• In Alexei Panshin's 1968 science fiction novel Rite of Passage, the main character muses on the existence of spear carriers as disposable:

"A spear carrier is the anonymous character cut down by the hero as he advances to save the menaced heroine. A spear carrier is a character put in a story to be used like a piece of disposable tissue. In a story, spear carriers never suddenly assert themselves by throwing their spears aside and saying, ‘I resign. I don’t want to be used.’ They are there to be used, either for atmosphere or as minor obstacles in the path of the hero. The trouble is that each of us is his own hero, existing in a world of spear carriers."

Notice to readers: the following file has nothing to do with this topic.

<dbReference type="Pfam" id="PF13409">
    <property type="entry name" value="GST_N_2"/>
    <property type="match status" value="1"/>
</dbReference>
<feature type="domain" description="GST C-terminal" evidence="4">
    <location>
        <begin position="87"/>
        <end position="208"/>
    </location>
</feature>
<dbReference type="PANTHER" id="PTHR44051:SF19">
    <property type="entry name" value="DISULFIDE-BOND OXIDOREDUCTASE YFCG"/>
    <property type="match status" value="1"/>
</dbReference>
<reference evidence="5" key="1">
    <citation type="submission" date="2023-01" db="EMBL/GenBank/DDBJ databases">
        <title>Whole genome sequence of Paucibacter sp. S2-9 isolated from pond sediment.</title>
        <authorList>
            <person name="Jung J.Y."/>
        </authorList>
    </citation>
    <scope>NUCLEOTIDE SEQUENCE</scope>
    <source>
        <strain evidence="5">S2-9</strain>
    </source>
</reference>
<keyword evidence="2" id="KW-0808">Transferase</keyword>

Live Action TV

  • The various messengers ("My lord, I bring news!") in the first series of The Blackadder. Also, the messenger in the Blackadder II episode "Money", who keeps telling Edmund the Queen wants to see him at inconvenient times.

Blackadder: Now I'm sure I can think of something as long as I'm not interrupted...
Messenger: My Lord! The Queen does demand your urgent presence on pain of Death!

  • Early in Boy Meets World Cory's class is putting on a production of Hamlet. Cory is cast as Hamlet, but refuses the role because he doesn't want to wear tights. He gets a part again... As a lowly spear carrier. ( His best friend Shawn had previously been one, but got bumped up to noble when Cory quit. ) Subverted/parodied just before the credits roll, as he uses the spear to knock everyone off stage and claim domination over the stage.